Google Maps Offers Mass Transit Info for NYC, DC, Salt Lake City
Straphangers in the nation's capital, the Big Apple, and Salt Lake City could be facing a less stressful, more informed daily commute, thanks to Google Maps Transit. The service, which started March 27, allows user to view live departure times for seven lines on the New York City subway system, as well as for buses and trams in the greater Salt Lake City area.
Riders on the nation's second-busiest subway, Metrorail in Washington, D.C., can now see live service alerts, including unplanned delays and scheduled track work, straight from Metro's Control Center on Google Maps. Riders can choose another suggested route or change their departure time based on the alerts given.
For example, Manhattan subway riders clicking on the "N,Q,R" icon at the Times Square location on Google Maps will launch a pop-up window showing the upcoming departure times for all three lines. Clicking on the "More Info" link opens up a full Web page of information on departure times and photos of the immediate area.
"With transit information in Google Maps, you get pick-up locations, departure times, estimated travel time and even fare amounts for 800 cities across more than 25 countries around the world—that's information for 100 million miles of daily public transit trips at your fingertips," Soufi Esmaeilzadeh, Google Maps partnership developer, wrote on the Google Maps blog. "With these updates—part of the millions of live transit schedule updates we process every day—you get instant access to the latest information right on Google Maps."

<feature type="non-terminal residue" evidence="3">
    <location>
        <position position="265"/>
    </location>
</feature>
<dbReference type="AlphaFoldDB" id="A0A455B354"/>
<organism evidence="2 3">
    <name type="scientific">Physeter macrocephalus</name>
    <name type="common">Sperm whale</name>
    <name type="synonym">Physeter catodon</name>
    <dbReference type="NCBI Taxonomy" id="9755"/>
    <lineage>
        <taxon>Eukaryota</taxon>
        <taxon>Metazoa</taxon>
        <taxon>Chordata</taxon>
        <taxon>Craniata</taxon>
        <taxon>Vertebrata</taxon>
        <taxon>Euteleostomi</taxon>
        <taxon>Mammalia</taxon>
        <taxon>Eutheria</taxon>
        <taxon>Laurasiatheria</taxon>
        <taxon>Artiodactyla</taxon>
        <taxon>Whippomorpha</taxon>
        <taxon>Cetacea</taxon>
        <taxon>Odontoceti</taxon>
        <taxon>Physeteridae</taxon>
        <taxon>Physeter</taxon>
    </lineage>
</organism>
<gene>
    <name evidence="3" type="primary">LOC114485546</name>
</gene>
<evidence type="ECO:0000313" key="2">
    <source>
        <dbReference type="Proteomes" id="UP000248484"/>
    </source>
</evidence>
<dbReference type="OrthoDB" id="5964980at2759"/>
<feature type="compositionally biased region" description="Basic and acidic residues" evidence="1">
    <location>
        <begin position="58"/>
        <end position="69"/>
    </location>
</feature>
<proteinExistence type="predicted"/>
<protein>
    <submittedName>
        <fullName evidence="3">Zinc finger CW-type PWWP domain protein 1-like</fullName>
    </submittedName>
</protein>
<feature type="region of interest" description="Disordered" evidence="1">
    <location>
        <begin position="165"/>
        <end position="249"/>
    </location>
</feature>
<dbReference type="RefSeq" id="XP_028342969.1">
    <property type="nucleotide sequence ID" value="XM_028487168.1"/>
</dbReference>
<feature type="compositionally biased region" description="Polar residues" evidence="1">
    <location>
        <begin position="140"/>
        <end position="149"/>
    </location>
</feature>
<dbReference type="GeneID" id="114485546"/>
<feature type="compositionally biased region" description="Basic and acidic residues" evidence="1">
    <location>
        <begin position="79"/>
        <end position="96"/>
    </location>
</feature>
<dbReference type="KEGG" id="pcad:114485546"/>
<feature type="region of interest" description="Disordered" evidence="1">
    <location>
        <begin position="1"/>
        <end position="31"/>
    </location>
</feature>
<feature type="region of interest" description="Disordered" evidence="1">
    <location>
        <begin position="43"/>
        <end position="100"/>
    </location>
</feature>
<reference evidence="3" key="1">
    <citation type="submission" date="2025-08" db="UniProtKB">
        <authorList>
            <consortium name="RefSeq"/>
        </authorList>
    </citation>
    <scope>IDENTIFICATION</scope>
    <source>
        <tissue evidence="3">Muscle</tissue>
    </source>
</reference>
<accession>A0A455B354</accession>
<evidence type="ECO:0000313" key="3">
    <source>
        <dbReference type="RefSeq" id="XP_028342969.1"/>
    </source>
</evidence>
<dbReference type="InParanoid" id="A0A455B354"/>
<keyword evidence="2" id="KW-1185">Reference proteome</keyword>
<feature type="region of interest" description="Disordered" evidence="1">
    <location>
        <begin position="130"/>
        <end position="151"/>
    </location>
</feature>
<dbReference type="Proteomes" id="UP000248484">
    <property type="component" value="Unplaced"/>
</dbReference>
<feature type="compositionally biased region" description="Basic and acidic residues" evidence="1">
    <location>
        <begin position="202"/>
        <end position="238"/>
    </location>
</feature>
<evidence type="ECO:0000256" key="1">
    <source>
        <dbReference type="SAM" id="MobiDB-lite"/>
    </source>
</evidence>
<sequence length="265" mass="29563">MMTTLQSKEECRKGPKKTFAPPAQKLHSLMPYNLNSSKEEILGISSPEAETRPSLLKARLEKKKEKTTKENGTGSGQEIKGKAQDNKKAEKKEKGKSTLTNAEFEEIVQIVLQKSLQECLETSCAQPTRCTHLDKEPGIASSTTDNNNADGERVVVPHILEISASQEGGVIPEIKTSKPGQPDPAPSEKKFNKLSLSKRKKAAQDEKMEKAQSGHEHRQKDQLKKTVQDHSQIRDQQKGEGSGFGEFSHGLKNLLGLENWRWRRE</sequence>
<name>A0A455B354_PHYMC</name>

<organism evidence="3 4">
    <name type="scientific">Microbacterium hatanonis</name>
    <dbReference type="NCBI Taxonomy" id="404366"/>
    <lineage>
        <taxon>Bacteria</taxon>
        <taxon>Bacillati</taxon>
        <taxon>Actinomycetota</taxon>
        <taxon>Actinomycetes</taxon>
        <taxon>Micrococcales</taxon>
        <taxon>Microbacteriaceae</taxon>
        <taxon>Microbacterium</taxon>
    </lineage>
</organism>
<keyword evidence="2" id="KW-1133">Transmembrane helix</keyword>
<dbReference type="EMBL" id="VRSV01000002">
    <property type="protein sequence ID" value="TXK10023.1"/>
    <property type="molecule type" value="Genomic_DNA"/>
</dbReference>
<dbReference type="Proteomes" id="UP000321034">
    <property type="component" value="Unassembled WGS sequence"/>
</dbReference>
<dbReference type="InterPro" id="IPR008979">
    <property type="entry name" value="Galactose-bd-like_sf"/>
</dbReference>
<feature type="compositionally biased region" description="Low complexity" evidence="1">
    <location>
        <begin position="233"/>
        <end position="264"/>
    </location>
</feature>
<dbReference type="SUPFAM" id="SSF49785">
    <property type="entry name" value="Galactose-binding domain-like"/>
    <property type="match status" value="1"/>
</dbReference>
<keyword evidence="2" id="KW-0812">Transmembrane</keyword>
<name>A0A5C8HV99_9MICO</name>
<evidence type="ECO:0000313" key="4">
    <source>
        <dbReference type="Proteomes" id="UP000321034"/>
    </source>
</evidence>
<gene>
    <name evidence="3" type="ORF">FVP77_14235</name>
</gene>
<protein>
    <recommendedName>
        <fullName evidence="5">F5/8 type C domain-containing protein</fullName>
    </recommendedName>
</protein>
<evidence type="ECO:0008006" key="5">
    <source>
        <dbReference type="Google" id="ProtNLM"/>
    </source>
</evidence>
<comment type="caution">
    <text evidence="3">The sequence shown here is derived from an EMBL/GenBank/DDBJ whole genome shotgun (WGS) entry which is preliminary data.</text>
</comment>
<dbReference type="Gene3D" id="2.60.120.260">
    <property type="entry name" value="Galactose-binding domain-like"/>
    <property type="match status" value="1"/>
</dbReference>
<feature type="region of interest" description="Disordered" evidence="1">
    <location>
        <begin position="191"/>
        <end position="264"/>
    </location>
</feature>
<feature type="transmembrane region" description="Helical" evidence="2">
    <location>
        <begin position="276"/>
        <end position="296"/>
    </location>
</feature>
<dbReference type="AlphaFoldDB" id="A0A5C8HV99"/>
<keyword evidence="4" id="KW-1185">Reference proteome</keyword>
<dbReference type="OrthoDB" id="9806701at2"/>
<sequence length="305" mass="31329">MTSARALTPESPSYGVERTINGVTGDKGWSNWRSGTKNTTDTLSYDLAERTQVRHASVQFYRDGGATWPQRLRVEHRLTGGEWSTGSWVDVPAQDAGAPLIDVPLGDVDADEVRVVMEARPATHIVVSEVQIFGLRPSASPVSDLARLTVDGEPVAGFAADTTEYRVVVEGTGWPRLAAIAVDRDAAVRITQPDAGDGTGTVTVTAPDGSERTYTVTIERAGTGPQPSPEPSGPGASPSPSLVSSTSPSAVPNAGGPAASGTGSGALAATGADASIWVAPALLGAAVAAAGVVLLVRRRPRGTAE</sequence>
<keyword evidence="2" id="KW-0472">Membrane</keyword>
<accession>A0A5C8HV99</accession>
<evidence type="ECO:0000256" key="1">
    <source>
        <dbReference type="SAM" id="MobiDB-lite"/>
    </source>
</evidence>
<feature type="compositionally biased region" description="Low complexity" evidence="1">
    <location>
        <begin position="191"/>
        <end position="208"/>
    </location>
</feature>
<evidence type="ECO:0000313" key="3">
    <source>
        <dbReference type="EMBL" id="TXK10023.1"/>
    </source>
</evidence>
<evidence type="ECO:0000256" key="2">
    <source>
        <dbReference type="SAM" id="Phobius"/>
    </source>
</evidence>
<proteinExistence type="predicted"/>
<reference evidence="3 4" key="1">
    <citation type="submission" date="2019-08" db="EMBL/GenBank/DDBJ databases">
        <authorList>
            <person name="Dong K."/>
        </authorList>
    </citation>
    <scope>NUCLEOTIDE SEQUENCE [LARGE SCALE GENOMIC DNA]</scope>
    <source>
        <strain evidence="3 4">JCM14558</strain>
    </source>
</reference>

The latest announcement is evidence that Google's long-in-the-works attempt to help urban commuters is paying off, albeit slowly. In August 2012, Google announced a feature for its Maps application that shows planned service alerts for the city's subways, which serve more than 1 billion riders each year. The app was designed to give subway riders information on trains that may be skipping stops, have been rerouted on another line or aren't running at all due to scheduled maintenance.
Users could click on any of the 468 New York City subway stations labeled on Google Maps, and they will then be provided with information regarding any planned service changes that would affect that station, as well as other relevant alerts that will be included in the transit directions pointing riders in the right direction. To adjust the travel around the alerts seen, users would simply choose another suggested route or change the departure time.
The company began its New York City project way back in 2008, when it unveiled comprehensive transit info for the entire New York metro region, encompassing subway, commuter rail, bus and ferry services from the Metropolitan Transportation Authority (MTA), the Port Authority of New York and New Jersey, New Jersey Transit and the City of New York. The release was the latest addition to Google's sprawling transit mapping and information project, which covers more than 485 cities worldwide.